Rabbits Rabbits and More Rabbits

March 19, 2013 at 11:32 | Posted in Amore di Italia | Leave a comment

Rabbits Rabbits and More Rabbits.


Itri, Village of My Heart

December 3, 2012 at 22:46 | Posted in Amore di Italia | Leave a comment

I’m very happy to announce that my book is finally available on Amazon! It has been a labor of love for my family and for myself – a love of this special place. It features many many beautiful photos taken over the last thirty some years of our visits back to Itri along with some from the DVD available in Itri called Itri Ieri e Oggi. It is a book that many folks who love Itri will enjoy looking through and reading over and over again. I share both some of the history and some of the legends of Itri that many will recognize. For those who have never been able to visit, it is an invitation to see her and encourage you to visit here! Hope you all enjoy this book as much as I enjoyed putting it together for all of you! Visit Amazon here to purchase – it’s a great Christmas gift for those who dream of returning or those wishing they could visit!

Blessings of Easter

April 22, 2011 at 02:58 | Posted in Amore di Italia, Italy, Spiritual Walk | Leave a comment
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This picture hangs on the hallway wall of my sister-in-law’s home. It is a depiction of a wonderful wood carved statue that resides in Tarquinia. Each Easter the town’s people and those from surrounding areas crowd into the old streets to herald the procession of this statue being carried up and down and around the steep cobblestone streets in adoration of the Risen Christ.

Town officials, the carabinieri, and townsfolk alike are not ashamed to show their praise for Him, none of the politically correctness scenarios hold them back. Some of the story of the statue is lost to me in translation but the story basically is that the town commissioned this beautiful statue of the Risen and Triumphant Christ. When completed, the statue was so magnificent that no one wanted the artist to ever again create such a masterpiece for anyone else. Here the story of the beauty of Easter is lost to me – the town blinded the artist so he was unable to see to create anything else! No one is sure how much legend and myth is mingled with fact in this story but one fact is for sure. The statue is magnificent and the town is devoted to it.

I don’t mean to sound as if I find this silly or foolish in any way. Rather I find it a testament to the townsfolk that in spite of a less than Christian-like beginning to the acquisition of the statue, they stand proudly and in joy and in sorrow for all that it means to them to celebrate Easter. In the midst of this there is not a carnival or other foolish trappings of a street party going on. The complete festival is a parade to showcase this staute, a reminder to the faithful of the true meaning of Easter. They have not forgotten but instead choose to honor Him openly joyously for al the world to see and partake with them. What inspires me even more is the total joy they worship with – not of fear or habit or sorrow – but complete unabashed joy at the Spirit of the Day – they rejoice in the Risen Christ and all that His Triumph signifies for all men. They have celebrated year after year for a century or more now, in good times and bad, war and peace, economic upturns and depressions, in feast and famine. What has happened to us here in a land that has been so mightily blessed, that we have lost that joy, that zeal? May our hearts return once again to that place of joy in Him as give thanks and praise for His Triumphant Resurrection.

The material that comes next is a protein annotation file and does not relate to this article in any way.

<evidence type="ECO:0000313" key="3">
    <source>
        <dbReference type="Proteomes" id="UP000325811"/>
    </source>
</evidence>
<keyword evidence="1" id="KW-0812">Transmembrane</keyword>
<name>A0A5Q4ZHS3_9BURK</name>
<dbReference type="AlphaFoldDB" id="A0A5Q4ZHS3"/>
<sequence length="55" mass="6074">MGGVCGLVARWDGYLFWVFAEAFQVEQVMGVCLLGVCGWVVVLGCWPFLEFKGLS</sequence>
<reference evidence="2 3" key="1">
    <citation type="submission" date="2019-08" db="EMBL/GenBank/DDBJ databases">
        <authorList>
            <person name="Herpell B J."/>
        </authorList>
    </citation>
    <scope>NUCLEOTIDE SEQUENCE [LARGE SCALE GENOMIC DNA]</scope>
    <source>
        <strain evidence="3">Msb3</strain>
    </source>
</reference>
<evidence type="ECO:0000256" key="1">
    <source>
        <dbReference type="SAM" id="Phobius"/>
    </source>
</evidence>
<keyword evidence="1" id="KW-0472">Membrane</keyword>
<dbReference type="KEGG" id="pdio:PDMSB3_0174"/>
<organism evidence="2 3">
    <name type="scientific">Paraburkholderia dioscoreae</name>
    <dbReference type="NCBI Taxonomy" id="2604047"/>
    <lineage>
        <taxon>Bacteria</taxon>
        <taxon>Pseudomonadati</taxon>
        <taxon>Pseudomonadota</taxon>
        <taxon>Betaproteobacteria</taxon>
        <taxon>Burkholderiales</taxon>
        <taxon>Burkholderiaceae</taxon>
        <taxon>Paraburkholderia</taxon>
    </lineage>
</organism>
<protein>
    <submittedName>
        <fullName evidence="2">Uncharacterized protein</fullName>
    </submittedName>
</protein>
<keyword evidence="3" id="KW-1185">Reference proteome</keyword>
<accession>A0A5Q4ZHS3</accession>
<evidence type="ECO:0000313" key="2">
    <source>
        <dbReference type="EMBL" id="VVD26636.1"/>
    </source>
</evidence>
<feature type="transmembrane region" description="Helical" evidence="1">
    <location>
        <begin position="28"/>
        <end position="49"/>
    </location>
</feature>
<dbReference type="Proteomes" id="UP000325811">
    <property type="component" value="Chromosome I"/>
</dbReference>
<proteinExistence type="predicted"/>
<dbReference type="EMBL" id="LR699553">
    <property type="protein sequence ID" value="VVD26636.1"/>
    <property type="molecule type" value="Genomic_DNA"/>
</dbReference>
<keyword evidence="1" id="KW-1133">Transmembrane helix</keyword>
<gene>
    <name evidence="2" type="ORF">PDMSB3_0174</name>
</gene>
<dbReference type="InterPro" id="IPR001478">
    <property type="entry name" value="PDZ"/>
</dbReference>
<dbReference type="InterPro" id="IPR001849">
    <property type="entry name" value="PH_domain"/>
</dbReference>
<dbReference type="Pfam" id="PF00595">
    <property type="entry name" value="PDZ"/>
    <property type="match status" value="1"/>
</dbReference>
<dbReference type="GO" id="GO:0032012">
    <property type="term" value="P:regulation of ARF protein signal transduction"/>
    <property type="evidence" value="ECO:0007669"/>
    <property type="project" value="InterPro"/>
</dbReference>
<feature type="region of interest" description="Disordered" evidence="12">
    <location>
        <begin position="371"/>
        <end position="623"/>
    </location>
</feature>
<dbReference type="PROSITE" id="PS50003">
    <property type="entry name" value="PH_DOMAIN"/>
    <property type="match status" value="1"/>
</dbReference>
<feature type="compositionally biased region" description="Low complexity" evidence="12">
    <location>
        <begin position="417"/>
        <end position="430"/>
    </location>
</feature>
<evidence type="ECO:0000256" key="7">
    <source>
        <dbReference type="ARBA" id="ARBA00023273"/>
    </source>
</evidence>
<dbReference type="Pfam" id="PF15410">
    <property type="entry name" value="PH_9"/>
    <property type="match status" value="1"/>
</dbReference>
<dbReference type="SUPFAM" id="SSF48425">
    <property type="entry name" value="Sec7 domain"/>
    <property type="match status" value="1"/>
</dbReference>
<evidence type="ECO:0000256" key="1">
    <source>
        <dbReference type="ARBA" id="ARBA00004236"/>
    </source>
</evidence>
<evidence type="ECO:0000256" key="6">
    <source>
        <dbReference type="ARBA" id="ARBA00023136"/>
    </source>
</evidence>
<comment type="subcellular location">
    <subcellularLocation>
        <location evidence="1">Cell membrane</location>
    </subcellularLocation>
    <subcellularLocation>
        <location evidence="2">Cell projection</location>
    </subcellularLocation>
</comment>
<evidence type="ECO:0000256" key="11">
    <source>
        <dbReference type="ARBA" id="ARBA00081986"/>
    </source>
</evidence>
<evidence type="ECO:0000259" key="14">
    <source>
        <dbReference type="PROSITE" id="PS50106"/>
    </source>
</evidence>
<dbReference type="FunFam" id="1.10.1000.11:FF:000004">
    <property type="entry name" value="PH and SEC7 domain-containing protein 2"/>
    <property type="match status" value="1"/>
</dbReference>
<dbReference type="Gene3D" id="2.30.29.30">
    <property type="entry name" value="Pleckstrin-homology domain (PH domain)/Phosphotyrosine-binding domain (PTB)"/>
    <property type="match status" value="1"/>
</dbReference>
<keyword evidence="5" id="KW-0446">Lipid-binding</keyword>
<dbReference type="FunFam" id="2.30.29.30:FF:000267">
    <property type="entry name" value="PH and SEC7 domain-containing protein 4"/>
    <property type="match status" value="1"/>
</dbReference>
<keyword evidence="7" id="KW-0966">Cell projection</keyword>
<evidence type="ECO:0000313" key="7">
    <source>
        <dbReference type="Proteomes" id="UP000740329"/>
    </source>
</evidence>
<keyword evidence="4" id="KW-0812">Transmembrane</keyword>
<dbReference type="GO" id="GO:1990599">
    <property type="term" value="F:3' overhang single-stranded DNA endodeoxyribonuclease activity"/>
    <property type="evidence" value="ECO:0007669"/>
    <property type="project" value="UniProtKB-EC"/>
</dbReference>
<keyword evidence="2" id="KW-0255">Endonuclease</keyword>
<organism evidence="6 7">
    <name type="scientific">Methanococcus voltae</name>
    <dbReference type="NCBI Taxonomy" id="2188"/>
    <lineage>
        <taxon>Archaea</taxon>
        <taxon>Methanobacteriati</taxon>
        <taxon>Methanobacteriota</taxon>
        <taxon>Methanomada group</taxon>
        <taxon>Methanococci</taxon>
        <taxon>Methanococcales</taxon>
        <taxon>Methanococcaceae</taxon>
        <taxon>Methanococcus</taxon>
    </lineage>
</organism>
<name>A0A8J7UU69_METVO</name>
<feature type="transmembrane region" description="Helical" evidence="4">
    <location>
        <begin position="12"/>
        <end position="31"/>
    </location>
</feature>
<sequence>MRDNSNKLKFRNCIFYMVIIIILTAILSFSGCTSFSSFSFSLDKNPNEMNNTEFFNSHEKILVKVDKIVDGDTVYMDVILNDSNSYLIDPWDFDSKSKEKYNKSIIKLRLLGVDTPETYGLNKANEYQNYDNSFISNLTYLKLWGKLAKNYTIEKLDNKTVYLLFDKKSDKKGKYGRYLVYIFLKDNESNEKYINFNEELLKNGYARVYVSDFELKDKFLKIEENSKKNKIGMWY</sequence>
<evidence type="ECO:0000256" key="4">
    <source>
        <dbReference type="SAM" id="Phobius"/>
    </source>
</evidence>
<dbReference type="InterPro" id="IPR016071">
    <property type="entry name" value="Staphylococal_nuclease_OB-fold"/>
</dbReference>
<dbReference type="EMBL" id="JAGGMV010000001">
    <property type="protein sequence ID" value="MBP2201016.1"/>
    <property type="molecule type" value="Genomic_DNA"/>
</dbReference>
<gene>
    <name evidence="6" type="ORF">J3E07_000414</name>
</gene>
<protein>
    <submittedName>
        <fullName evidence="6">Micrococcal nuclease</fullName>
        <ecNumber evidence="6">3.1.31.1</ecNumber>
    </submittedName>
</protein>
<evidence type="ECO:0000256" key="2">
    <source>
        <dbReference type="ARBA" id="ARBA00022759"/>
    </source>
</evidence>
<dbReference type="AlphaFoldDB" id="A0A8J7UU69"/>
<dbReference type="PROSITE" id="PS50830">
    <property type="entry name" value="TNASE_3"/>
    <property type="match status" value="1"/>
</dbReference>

Melancholy Monday

February 28, 2011 at 19:43 | Posted in Amore di Italia | Leave a comment
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I am feeling a bit melancholy today. I worked my usual long week and did not rest enough so it is easy to blame it on lack of sleep but that wouldn’t be totally honest. Rather, truthfully I have been thinking a great deal about my childhood and my folks. Somehow someway they always managed to instill in me a sense of peace, contentment, and trust that everything would be fine. My parents did not have perfect childhoods or live in the lap of luxury but they were secure in the love of their families who then along with my parents showered my sister and me with that same love unending and unwavering. As we grew up, we understood each family faced problems but they faced them together with love and concern and respect.

My parents knew the pain of The Depression, WWII, and the fear of my father being called back for the Korean War (thankfully he wasn’t). Then came the fear of the Cold War, or Nuclear Holocaust! That shared the stage and news along with Segregation and race riots. Then came peace riots as a result of the Vietnam War. Even then through all of the upheavals and traumas, my dad remained calm and stable. We went to church on Sundays, school Monday to Friday, and knew my parents would sit down to dinner with us every night. At one point my father wrote a long letter to Senator Barry Goldwater. This quiet man who rarely raised his voice – and I am not sure I ever heard him pray out loud in public – warned that refusing children the right to pray at least in silence to themselves in school would herald a sad slide downward for our country. He felt that no matter what church one attended, if the children did not remember to start their day with a prayer and The Pledge of Allegiance, The USA would regret that fall someday. After all, these were his reasons for spending time in the Pacific Theatre in WWII – to assure his daughters would never face a US without freedom and liberty! What a blessed heritage he left us.